Are you looking for the best stool or chair for your guitar practice? You’re in the right place.
Often overlooked but in fact one of the most important aspects of guitar playing is posture.
Proper posture will ensure your technique isn’t suffering, help you deliver great performances and keep you free from injury and discomfort.
When you’ve got thousands of hours practicing ahead of you, make sure they’re spent comfortably practicing on a purpose-built chair or stool for guitar players.
Top 4 Best Guitar Stools:
|Alfred's StagePlayer Guitar Stand and Stool||$|
|Gibraltar 6608 Guitar Stool (Editor's Choice)||$$|
|Gibson Logo Guitar Stool||$$|
|Fender 30 Guitar Stool||$$|
The Alfred’s StagePlayer Guitar Stand and Stool has a budget price tag but offers some features common in slightly higher priced guitars. Durable and multi-purpose, this guitar stool can be used as a seat or a handy guitar stand to prop up your instrument when not in use.
As many budget guitar stools at this price offer no padding on the seat, this is a big bonus with the Alfred’s StagePlayer. The thin layer of foam covered with faux leather isn’t going to match the comfort of your favorite armchair, but it will allow you to play comfortably for a couple of hours.
It’s reasonably lightweight at just over 9 pounds, making it a solid option if you frequently gig in different places. When you’re finished with it, you can fold the stool up in a single motion and pack it away easily. If you’re using this in a home environment, being able to fold the stool is a great space-saver.
In terms of build quality, you are getting what you pay for. The thin faux leather coating will begin to deteriorate after a while and the finishing is spotty, with some sharp or roughly finished edges. If you have an expensive guitar you will have to be mindful of this to avoid damaging it.
There’s a fold-down footrest so you can comfortably rest your foot while supporting your guitar. Neither the foot rest nor the stool itself is adjustable and stands at 25 inches from floor to seat. If you consider yourself quite small, you might find that the foot rest doesn’t lift your legs up enough to stop the guitar from sliding away while playing.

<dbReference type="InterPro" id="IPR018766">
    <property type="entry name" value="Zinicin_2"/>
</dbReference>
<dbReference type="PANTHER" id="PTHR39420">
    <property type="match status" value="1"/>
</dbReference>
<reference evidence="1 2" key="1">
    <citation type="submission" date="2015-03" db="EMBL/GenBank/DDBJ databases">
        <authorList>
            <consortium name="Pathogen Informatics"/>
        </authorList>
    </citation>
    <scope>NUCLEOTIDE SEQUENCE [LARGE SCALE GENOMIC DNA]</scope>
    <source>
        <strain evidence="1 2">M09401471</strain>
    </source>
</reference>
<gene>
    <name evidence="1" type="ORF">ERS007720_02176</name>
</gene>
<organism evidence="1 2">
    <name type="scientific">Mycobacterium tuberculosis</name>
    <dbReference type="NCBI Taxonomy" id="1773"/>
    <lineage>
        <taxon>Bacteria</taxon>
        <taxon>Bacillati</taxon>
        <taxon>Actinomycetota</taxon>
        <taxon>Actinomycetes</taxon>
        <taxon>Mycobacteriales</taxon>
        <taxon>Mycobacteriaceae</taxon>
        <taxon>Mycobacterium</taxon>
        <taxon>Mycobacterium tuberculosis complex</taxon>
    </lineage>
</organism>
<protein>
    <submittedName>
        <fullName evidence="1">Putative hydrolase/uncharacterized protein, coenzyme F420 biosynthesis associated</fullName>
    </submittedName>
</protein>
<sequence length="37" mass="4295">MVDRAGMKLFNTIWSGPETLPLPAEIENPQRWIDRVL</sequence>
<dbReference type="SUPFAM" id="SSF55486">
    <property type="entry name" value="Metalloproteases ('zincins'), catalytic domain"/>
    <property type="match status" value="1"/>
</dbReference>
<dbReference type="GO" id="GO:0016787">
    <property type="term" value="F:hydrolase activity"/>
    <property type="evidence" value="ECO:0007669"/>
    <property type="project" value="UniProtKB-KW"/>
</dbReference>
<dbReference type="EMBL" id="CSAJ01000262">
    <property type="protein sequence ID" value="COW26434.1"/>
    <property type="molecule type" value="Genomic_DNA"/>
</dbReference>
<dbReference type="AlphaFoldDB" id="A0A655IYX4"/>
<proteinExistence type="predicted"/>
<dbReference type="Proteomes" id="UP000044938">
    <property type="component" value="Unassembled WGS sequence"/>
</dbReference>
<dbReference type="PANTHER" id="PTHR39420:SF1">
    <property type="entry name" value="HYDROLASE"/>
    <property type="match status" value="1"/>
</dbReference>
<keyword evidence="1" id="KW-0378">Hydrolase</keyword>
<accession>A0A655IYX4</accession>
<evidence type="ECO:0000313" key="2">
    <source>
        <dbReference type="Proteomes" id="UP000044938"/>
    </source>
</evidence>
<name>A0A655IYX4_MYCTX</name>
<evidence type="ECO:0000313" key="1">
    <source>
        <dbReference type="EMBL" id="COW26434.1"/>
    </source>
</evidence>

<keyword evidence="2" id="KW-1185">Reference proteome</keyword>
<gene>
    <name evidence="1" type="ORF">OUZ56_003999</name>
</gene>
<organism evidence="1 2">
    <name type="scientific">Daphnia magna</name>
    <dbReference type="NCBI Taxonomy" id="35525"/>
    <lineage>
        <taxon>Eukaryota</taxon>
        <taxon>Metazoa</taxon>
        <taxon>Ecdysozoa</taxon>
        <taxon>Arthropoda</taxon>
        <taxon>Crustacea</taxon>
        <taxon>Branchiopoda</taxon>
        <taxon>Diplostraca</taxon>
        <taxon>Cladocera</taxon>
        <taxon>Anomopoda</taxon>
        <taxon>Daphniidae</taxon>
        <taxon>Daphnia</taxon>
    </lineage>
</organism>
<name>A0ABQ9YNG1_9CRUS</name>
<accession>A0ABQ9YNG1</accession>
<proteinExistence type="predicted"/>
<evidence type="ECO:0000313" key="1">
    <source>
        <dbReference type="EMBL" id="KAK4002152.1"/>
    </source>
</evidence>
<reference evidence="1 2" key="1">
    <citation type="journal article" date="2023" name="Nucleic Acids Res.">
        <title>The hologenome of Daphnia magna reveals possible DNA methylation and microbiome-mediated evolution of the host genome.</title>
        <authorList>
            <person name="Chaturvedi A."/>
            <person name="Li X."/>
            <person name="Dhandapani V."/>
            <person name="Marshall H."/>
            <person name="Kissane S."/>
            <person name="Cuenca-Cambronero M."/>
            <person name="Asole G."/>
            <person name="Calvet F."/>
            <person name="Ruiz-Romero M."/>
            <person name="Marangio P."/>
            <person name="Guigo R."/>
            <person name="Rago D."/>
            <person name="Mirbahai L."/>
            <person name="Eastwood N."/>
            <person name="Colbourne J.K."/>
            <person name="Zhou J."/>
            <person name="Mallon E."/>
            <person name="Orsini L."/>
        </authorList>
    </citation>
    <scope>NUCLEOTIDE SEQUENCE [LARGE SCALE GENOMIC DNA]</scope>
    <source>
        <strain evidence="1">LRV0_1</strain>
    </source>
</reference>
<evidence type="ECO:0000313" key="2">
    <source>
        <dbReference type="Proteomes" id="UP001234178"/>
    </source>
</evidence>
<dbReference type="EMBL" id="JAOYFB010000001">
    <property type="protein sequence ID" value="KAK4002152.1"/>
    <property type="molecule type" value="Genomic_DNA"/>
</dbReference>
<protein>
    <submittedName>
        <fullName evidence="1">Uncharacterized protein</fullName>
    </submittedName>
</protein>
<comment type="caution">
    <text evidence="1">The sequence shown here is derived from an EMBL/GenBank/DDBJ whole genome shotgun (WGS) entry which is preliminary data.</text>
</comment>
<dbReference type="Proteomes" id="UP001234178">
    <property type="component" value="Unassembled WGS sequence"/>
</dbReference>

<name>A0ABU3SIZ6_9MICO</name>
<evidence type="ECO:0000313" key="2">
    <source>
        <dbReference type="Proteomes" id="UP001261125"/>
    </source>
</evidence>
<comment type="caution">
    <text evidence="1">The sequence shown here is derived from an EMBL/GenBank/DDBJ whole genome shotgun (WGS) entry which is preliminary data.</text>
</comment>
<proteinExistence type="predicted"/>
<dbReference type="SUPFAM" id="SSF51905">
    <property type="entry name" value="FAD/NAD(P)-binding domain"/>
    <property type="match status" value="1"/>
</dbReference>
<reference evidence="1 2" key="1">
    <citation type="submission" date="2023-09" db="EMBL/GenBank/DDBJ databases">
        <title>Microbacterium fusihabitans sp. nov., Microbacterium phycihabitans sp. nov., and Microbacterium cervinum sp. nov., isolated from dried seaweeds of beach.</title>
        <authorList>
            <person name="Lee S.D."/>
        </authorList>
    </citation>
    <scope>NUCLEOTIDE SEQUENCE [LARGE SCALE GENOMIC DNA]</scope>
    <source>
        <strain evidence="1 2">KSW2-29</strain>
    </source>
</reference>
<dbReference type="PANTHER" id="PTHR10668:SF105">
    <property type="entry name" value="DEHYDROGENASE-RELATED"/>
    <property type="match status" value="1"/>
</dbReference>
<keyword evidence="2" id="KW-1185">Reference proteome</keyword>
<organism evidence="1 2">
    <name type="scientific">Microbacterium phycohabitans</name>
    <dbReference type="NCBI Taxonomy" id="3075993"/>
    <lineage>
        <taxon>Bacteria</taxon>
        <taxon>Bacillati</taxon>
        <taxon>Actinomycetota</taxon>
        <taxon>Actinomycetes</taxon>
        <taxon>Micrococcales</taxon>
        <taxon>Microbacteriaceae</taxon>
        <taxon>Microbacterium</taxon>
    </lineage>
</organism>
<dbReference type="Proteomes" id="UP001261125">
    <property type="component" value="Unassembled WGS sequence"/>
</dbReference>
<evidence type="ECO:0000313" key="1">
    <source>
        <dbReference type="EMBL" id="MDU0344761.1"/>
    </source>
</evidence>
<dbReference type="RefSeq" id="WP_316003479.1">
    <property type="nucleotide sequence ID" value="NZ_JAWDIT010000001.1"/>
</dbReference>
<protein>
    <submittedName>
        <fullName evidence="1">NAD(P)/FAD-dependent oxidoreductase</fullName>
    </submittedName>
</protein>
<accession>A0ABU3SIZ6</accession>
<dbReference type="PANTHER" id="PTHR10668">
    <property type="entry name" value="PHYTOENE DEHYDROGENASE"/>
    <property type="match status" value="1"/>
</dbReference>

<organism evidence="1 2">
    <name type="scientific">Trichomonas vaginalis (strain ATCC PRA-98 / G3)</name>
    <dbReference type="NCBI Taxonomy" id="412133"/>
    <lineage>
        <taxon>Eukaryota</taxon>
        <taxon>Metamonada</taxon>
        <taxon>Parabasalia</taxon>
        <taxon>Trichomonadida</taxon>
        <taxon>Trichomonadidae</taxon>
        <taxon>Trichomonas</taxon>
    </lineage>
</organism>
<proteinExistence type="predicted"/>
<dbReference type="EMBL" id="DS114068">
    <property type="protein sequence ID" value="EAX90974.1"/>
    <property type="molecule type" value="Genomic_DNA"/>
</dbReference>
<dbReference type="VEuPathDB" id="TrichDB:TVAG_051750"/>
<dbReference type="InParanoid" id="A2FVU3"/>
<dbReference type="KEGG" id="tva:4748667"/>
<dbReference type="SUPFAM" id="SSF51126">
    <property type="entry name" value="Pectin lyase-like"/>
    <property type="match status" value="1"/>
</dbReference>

The Alfred’s StagePlayer Guitar Stand and Stool is a no-frills guitar stool for the average sized guitarist who wants something that can be used at home without taking up much room, and also light enough to take to rehearsals, gigs, and other events.
- Durable and lightweight
- Folds up in one motion for quick and easy setup on the go
- Doubles up as a guitar stand
- No assembly required
- More features than you’d expect for the price
- Non-adjustable height or foot rest
- Not suitable for classical guitar posture
- Poor finishing – stools may have rough or sharp edges
- Seat feels cheap and will not last a long time
Gibraltar 6608 Guitar Stool (Editor’s Choice)
Gibraltar is a leading manufacturer of equipment for musicians. They produce a wide range of quality music equipment and this drum throne is no exception.
Drum thrones and guitar stools share a lot of the same characteristics and the 6608 is perfect for drummers and guitarists alike.
The seat is made from high-grade foam and is the feature that really makes the 6608 stand out. When it comes to seat cushioning, your mobility can be limited if the seat is too soft, and be uncomfortable if too hard.
Gibraltar has got the padding just right, offering a balance of comfort and support for long playing sessions. It is vinyl covered to prevent you from sliding around while playing.
The stand is height adjustable from 18 to 24 inches, so it can comfortably a variety of sizes. A reviewer on Amazon said that the stool was barely tall enough for him at 6’7”, so providing you’re smaller than that you’ll be okay.
It features a memory lock, making it super easy to return to your preferred height after dismantling. And in order to transport or store it away, you need to dismantle the seat. At only 10 pounds, it’s easy enough to transport it between gigs.
Increasing the durability of the 6608 is the double braced stand. This will make sure that the braces don’t bend and misshape from overuse, helping keep your seat level and your throne in good shape for as long as you use it.